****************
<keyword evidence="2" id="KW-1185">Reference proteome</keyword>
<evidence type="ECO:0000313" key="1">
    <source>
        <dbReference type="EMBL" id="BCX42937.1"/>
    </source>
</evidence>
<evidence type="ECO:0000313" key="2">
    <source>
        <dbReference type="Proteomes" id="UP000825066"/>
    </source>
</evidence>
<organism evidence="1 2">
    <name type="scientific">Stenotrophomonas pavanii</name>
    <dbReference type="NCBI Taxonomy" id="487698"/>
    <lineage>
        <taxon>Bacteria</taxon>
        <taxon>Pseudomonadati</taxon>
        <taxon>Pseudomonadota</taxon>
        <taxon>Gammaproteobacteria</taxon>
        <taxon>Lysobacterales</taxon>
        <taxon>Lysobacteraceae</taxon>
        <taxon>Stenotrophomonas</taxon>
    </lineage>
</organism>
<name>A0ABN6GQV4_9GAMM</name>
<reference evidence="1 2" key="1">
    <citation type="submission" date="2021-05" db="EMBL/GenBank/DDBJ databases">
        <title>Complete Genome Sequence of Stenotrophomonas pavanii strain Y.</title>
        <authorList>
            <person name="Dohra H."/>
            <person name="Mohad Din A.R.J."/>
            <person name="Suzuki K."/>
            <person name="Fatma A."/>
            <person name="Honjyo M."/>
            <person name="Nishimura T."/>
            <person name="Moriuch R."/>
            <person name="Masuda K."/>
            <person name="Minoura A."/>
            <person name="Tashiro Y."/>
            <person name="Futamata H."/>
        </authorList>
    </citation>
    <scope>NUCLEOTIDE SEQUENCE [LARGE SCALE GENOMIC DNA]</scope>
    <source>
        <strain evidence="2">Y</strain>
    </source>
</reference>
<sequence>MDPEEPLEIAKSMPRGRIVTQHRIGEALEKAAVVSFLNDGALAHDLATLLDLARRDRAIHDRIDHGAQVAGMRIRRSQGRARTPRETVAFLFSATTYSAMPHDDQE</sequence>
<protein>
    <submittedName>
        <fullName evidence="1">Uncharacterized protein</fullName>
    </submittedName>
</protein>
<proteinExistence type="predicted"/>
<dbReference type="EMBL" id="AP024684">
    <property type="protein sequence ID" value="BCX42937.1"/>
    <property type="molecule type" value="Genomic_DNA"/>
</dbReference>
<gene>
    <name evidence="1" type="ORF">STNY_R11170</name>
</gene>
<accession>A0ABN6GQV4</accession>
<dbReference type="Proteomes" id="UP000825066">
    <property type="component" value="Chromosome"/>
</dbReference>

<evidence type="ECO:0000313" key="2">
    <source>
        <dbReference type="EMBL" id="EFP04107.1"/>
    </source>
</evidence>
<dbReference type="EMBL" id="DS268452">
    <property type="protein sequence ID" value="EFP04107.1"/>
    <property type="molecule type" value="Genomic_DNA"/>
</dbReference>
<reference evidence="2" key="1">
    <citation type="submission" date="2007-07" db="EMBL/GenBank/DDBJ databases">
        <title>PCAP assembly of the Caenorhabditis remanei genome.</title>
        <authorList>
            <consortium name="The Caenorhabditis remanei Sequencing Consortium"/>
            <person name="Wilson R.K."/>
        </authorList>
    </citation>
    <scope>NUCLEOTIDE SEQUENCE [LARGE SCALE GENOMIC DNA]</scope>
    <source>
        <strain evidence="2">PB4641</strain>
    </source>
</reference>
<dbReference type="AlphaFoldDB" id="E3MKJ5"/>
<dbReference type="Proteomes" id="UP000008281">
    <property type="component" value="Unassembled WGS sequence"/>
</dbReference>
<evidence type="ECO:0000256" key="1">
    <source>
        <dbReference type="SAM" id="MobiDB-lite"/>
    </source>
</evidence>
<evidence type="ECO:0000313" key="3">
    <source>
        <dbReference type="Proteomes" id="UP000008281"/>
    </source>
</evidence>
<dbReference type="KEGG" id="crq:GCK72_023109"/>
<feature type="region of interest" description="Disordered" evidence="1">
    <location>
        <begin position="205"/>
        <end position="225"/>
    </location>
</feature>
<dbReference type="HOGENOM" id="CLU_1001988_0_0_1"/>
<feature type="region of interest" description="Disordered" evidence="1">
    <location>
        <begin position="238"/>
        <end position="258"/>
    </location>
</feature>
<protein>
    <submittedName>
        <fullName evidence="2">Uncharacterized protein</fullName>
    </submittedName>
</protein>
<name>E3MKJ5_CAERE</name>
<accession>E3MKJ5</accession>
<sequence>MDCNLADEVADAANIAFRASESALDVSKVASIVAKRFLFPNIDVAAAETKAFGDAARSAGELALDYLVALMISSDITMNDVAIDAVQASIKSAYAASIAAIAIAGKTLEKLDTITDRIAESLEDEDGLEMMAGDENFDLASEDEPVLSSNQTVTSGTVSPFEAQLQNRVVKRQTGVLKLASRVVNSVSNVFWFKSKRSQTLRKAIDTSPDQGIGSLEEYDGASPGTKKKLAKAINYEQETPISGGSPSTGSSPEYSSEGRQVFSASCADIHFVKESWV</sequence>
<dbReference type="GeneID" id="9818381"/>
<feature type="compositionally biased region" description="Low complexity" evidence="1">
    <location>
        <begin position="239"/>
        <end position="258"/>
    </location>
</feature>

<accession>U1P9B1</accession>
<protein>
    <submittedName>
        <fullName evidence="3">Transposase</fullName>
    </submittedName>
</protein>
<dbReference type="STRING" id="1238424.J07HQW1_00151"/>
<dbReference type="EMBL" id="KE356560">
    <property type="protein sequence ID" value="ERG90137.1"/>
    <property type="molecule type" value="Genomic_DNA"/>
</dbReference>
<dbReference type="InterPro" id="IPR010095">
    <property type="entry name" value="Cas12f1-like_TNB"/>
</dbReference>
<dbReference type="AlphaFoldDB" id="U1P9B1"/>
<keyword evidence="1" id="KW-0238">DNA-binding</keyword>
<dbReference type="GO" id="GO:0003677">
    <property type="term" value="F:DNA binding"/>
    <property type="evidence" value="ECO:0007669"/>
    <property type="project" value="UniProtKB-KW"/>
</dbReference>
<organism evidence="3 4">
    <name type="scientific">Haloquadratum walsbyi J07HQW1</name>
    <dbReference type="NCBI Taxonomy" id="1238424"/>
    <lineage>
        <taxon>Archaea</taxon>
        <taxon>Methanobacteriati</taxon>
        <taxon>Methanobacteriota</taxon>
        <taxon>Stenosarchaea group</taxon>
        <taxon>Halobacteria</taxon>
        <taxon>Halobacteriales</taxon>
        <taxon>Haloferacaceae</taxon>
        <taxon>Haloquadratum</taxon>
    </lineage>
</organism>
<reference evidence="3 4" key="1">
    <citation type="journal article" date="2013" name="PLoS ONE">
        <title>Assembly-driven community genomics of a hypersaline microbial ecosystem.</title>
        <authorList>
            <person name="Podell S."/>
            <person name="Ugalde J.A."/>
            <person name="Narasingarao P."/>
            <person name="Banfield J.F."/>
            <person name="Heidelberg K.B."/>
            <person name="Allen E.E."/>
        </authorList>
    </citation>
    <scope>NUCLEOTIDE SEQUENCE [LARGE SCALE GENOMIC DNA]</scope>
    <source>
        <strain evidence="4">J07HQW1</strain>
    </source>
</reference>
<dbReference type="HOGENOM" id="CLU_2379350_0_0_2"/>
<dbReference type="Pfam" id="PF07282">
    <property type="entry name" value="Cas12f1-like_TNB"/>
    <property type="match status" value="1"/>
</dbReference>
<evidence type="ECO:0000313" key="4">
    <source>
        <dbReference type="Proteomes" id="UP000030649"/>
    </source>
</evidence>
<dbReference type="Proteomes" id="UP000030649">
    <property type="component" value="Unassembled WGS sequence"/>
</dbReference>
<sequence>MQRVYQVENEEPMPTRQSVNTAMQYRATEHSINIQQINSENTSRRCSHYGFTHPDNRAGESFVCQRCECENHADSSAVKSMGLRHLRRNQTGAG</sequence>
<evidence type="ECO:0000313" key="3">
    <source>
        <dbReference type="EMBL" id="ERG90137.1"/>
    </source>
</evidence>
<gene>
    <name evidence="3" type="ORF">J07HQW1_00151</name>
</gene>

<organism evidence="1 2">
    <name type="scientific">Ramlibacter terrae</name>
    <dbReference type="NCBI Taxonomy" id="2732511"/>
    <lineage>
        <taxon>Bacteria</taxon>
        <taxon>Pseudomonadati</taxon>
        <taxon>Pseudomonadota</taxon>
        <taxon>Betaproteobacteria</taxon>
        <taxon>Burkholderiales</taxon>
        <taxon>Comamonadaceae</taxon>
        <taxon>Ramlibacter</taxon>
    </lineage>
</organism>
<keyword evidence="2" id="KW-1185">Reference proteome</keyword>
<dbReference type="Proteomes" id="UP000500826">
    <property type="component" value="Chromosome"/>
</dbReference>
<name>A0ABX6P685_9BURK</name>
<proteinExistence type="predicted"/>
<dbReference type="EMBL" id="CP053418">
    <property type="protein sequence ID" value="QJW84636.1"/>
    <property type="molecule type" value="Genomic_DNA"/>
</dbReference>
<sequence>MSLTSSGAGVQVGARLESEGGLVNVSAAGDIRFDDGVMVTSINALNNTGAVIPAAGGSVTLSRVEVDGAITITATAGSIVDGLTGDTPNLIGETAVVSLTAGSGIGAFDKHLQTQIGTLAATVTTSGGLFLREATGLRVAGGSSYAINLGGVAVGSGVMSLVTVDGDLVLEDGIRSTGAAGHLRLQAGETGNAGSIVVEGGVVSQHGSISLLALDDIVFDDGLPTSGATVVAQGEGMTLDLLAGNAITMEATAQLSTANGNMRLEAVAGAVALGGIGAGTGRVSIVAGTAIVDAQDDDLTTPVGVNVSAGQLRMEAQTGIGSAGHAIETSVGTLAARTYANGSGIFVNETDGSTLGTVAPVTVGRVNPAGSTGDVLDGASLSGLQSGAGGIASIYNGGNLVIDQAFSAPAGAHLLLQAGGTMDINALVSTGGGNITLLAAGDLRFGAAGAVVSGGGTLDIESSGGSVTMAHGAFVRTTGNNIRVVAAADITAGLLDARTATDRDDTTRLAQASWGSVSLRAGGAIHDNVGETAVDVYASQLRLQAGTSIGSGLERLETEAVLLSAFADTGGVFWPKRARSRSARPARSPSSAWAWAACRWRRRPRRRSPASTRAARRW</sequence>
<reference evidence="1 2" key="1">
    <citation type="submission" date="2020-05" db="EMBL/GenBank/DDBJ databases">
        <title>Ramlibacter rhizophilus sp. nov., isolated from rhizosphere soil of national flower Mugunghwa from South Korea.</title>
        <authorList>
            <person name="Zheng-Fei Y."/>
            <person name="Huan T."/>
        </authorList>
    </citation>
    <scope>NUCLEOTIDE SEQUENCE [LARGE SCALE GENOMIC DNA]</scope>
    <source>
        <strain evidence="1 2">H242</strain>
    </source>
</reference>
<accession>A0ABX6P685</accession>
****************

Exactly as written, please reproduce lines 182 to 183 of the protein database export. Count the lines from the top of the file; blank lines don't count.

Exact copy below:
</reference>
<dbReference type="HOGENOM" id="CLU_2379350_0_0_2"/>